Steve took me to the Indevin facility where he led me through a tasting of Spade Oak wines, yet-to-be bottled, from the outstanding 2013 Gisborne harvest. Seeing how good the Voysey wines are from the difficult 2010 and 2011 vintages and the extremely challenging 2012 year, the 2013s will be extremely smart, if not rather special, and this I sensed as I tasted them. They will be worth seeking once bottled and placed on the market. Here are my impressions.
First sample was a Marsanne 2013 from stainless-steel barrel. Soft textured with distinctive citrus orange flavours and a ‘pithy’ core. This has good weight, and the acidity emerges. There’s an oak-like richness and flavour, even though it has seen no wood. I liked this, though Steve deemed it less than desirable in excitement! Next a Petit Manseng 2013, from stainless-steel barrel at 50-60 g/L RS. A sweet wine, this smells and tastes fresh and bright, with flavours of white stonefruits, exotic floral lift and nutty nuances, all enlivened by cutting and zesty acidity to balance the richness. Certainly no flabbiness here, but this is concentrated and has excitement and tension.

Moving to Chardonnay, firstly the ‘Voysey’ Chardonnay 2013, from tank, all blended up, this being very similar to the 2012 vintage with up-front fruit flavours, good oak and buttery MLF forming a complete package. This has a little more freshness and liveliness than the 2012. Then a Chardonnay 2013, from old barrique, to be a blending component at a higher level. Subtle citrus and stonefruits with some seasoned oak notes and a little earthiness. Much more positive on palate with structure, mouthfeel, concentration and excellent length, along with steely acid cut. This shows the quality of the vintage.

A Late Harvest Viognier 2013 from old barrel, at 13.5% alc. plus, and 150 g/L RS. More a ‘late harvest’ expression, though there is some botrytis influence. Tightly bound, but with beautifully lifted aromas and flavours of florals and apricots, enhanced by citrus zest. This combines power, linearity and concentration with acid cut. The richness provides a smooth flow and soft textures. This won’t be the decadent style of the 2009, but will be more versatile and accessible. Good job there’s three barrels, so there will be decent availability of this little beauty.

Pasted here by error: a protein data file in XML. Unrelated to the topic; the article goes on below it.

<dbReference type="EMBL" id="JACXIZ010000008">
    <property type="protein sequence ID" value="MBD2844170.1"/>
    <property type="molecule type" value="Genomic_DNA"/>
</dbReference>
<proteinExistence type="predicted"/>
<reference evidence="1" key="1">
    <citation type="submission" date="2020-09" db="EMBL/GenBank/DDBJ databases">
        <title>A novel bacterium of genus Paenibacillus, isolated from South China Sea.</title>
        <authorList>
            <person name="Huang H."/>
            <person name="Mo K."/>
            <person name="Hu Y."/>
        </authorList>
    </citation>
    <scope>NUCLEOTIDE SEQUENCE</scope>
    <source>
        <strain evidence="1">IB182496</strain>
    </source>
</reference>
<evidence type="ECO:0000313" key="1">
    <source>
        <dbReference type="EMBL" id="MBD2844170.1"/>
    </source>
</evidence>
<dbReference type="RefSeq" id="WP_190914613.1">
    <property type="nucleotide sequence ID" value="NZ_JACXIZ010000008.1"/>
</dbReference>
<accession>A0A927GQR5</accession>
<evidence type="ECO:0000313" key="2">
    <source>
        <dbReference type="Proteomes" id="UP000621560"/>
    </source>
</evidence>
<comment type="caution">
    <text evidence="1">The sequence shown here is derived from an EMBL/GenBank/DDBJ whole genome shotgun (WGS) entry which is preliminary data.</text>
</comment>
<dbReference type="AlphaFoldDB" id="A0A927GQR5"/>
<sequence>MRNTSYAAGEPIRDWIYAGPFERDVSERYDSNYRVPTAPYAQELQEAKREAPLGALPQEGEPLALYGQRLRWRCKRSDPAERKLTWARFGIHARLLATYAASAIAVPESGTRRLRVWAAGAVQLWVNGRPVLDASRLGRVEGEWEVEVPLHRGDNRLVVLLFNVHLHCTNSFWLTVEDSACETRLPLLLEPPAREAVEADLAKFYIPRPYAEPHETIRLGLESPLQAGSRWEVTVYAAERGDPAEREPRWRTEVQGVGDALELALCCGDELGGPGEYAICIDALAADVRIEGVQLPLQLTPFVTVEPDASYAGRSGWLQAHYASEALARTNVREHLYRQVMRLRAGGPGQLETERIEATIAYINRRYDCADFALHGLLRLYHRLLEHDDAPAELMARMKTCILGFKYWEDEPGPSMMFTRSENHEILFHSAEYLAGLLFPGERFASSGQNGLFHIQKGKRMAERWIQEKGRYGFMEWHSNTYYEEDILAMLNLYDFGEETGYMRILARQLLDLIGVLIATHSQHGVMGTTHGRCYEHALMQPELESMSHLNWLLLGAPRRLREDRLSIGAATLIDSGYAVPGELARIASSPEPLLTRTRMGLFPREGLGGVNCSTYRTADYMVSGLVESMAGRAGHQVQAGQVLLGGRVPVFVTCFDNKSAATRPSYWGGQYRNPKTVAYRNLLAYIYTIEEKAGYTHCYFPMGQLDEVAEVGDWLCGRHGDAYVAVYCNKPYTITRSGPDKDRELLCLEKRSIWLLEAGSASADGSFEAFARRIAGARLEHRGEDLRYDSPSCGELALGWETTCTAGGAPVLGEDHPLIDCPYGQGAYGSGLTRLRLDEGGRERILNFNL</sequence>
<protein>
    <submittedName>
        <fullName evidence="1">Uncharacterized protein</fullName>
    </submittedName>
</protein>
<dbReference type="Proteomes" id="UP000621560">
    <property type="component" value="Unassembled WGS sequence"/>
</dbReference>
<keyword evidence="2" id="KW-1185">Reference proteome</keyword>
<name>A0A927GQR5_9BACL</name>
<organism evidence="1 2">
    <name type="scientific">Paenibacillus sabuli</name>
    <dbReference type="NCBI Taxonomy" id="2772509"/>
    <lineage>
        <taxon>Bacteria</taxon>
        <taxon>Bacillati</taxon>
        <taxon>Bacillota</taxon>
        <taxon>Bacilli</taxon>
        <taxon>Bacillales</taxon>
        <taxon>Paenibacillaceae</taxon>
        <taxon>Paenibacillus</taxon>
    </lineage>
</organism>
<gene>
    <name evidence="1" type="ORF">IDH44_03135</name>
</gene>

Starting the reds was a St Laurent 2012, finished wine from tank. An elegantly-sized wine with liquorice, spices, violets and some oak, along with lifted aromatics. Soft, mellow, and positively dry, but clearly one to drink sooner. A success from 2012. Then the St Laurent 2013, from old barrique with wood inserts, seriously rich with spicy red liquorice and earthy flavours, lovely depth and structure, a step up in mouthfeel and fruit ripeness.

Drawing samples of Spade Oak 2013 vintage wine
Sure to become highly visible!
Moving up, the Tempranillo 2013 is dark purple-red with excellent fragrance and spiciness. Rich and sweet, ripe red berry fruitiness, yet a lightness and poised balance with excellent acidity as much a feature as the fruit. A refreshingly fruity wine, with underlying fine tannin grip. The star for me was the Syrah 2013, from seasoned barrique, co-fermented with Viognier by indigenous yeasts. Tightly packed and concentrated with black fruits, black pepper and a subtle fresh floral lift. Plenty of structure and extract, but spices and an array of flavours that unfolds with air time. This has sophistication, and an excellent high-note finish to the tasting.

Disclaimer: The Spade Oak wines are distributed by ‘Wine2Trade’, the company under which ‘Raymond Chan Wine Reviews’ operates